California- The city of Riverside has issued a request for proposals (RFP) for a mixed-use development, on 7.6 acres of city-owned land, which will bring more hotel rooms, market rate housing, retail and restaurant space, and structured parking to the area. A portion of the site, located at 3460 Orange St., is currently occupied by Encore High School until May 2020. The Encore-occupied building is approximately 21,500 square feet and the city expects the selected proposer to demolish the structure upon Encore’s closure.
The developer will also expand the existing Riverside Convention Center, under a public-private partnership (P3), by 100,000 square feet to improve the city’s ability to attract larger conferences. The city envisions the project’s hotel being constructed over the convention center expansion area and construction of a new parking garage to replace existing surface parking stalls. The due date for submitting proposals is Dec. 18.
Texas- The Frisco Independent School District will be putting a $691 million bond before voters this November, with $43 million set aside for a new performing arts center. This bond election comes in the wake of a similar failed measure in 2015. If the city and the school district decide to partner on the project, up to $57 million would be offered as incentive for a developer to take on the performing arts center as a public-private partnership (P3).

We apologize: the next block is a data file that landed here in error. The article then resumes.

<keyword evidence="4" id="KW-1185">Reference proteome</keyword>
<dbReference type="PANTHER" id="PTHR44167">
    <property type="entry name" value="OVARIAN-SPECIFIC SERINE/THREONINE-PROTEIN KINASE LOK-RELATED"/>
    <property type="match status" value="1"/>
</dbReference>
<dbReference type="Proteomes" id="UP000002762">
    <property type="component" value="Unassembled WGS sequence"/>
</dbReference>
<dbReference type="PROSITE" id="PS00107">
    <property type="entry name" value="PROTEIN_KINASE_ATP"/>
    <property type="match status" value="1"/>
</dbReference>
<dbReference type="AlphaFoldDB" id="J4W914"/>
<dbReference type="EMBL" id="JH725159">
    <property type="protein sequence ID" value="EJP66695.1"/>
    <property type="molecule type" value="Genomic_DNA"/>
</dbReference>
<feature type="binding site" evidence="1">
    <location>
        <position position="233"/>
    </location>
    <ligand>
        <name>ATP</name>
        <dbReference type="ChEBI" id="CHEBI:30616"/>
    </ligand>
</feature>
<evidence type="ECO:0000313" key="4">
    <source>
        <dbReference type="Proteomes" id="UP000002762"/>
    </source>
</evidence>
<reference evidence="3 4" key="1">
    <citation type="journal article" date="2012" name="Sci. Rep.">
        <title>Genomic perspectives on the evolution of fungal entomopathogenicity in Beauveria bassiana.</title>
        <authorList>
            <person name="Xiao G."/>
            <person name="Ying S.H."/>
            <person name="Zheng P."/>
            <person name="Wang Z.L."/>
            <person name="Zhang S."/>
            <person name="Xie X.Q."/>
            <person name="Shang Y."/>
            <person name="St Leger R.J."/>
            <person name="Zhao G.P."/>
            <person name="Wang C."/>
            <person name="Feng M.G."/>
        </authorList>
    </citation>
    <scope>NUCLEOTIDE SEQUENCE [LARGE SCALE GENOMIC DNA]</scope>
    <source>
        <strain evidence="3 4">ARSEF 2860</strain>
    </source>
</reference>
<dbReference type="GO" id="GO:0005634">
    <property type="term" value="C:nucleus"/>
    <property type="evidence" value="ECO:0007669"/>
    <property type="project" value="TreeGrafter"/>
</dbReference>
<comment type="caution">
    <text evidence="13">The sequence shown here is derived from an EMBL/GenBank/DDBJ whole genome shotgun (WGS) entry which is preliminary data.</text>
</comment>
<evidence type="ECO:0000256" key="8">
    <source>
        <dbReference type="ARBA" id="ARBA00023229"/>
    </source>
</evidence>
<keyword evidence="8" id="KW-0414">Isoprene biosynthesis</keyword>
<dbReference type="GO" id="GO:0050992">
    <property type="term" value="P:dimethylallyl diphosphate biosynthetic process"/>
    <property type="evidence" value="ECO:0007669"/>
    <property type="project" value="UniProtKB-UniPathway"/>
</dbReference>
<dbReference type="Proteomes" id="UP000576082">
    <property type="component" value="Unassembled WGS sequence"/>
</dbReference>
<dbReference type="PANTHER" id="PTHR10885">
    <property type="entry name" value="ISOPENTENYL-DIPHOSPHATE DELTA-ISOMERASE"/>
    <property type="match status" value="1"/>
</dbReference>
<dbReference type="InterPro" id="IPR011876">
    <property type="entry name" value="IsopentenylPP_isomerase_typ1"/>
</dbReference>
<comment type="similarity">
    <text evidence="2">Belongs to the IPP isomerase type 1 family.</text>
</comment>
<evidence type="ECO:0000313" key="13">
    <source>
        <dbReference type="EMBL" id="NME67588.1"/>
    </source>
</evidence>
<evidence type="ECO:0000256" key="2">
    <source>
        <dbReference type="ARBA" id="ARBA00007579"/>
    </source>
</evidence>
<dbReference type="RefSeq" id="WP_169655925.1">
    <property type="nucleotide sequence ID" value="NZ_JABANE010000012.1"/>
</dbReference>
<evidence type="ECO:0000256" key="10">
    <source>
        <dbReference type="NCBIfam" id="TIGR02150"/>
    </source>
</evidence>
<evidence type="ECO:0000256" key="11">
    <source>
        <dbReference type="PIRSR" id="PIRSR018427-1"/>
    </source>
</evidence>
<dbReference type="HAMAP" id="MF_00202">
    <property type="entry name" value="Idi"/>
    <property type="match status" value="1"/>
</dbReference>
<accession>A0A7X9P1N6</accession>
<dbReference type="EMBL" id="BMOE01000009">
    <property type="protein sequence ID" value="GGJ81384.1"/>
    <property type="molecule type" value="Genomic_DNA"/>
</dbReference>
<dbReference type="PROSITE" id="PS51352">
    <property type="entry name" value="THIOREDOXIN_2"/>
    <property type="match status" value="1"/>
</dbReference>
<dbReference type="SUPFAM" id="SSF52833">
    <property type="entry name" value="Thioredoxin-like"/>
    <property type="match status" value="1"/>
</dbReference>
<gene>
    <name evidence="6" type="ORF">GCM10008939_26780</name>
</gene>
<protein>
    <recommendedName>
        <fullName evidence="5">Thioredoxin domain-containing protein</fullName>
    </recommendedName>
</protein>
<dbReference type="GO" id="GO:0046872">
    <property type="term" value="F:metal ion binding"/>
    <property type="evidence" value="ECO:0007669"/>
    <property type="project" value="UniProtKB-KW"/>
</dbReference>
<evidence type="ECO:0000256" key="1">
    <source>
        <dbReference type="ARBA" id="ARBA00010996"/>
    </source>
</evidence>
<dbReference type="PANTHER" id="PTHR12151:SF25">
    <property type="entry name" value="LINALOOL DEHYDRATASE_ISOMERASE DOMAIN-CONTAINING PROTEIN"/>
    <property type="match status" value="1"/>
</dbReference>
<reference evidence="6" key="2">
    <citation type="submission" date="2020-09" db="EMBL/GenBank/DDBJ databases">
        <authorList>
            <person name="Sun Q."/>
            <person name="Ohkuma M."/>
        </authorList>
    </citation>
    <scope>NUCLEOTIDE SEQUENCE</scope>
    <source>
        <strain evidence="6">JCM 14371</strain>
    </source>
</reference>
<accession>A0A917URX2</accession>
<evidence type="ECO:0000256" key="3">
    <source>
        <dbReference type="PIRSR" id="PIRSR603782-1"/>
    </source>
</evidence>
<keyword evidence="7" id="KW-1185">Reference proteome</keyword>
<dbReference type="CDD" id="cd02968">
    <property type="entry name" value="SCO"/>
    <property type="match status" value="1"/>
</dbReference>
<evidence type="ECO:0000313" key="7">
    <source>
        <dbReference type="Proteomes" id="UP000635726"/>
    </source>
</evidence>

The two entities are inspired by actions taken by the city of Lubbock that recently opened the Buddy Holly Performing Arts Center by way of a P3. The facility includes a 2,200-seat main theatre, a 425-seat studio and a multiuse room. Officials are convinced that the project does not need to be taken on using 100 percent of city funds, nor does the center need to be managed by the city. Two locations within Hall Park are being examined as possible sites.
Georgia– The Metropolitan Atlanta Rapid Transit Authority (MARTA) system expansion plan will include more light-rail expansion. A revised proposal now includes more rail as well as leaning on other sources of funding beyond public funds. The new plan aims to build a zigzag of light rail through the city from Greenbriar, along parts of the BeltLine, to the Emory/Centers for Disease Control area.
The new plan also adds more rail in southeast Atlanta and on the west side and has the so-called “Clifton Corridor” line up to Emory. This is contingent on its supporters finding more money, which opens the door for a public-private partnership (P3), to see the project to fruition. Completion of the full 22-mile loop is slated to cost $11 billion, a number that is not even close to being covered by Atlanta’s 40-year half-penny sales tax worth only $2.5 billion. The next official step is a vote by the MARTA board scheduled for Oct. 4.
Kentucky- A study was performed recently on Jack C. Fisher Park and results showed that infields of the four diamonds at the park need to be replaced with artificial turf and that a 60,000-square-foot indoor sports facility be built in either central Owensboro or on the east side of town. The indoor facility proposed by the study would have four hard-floor courts. The Owensboro-Daviess County Convention & Visitors Bureau (CVB) is the agency that commissioned a firm for the study to show that the community needs sports facilities.
The CVB wants the sports proposal handled through private development. The goal of the CVB is to increase visitors filling hotel rooms and to bring in more funds than the $30 million the city makes annually on sports tourism. The city’s parks and recreation department is also performing a study that should be ready in October that estimates the cost to renovate the park.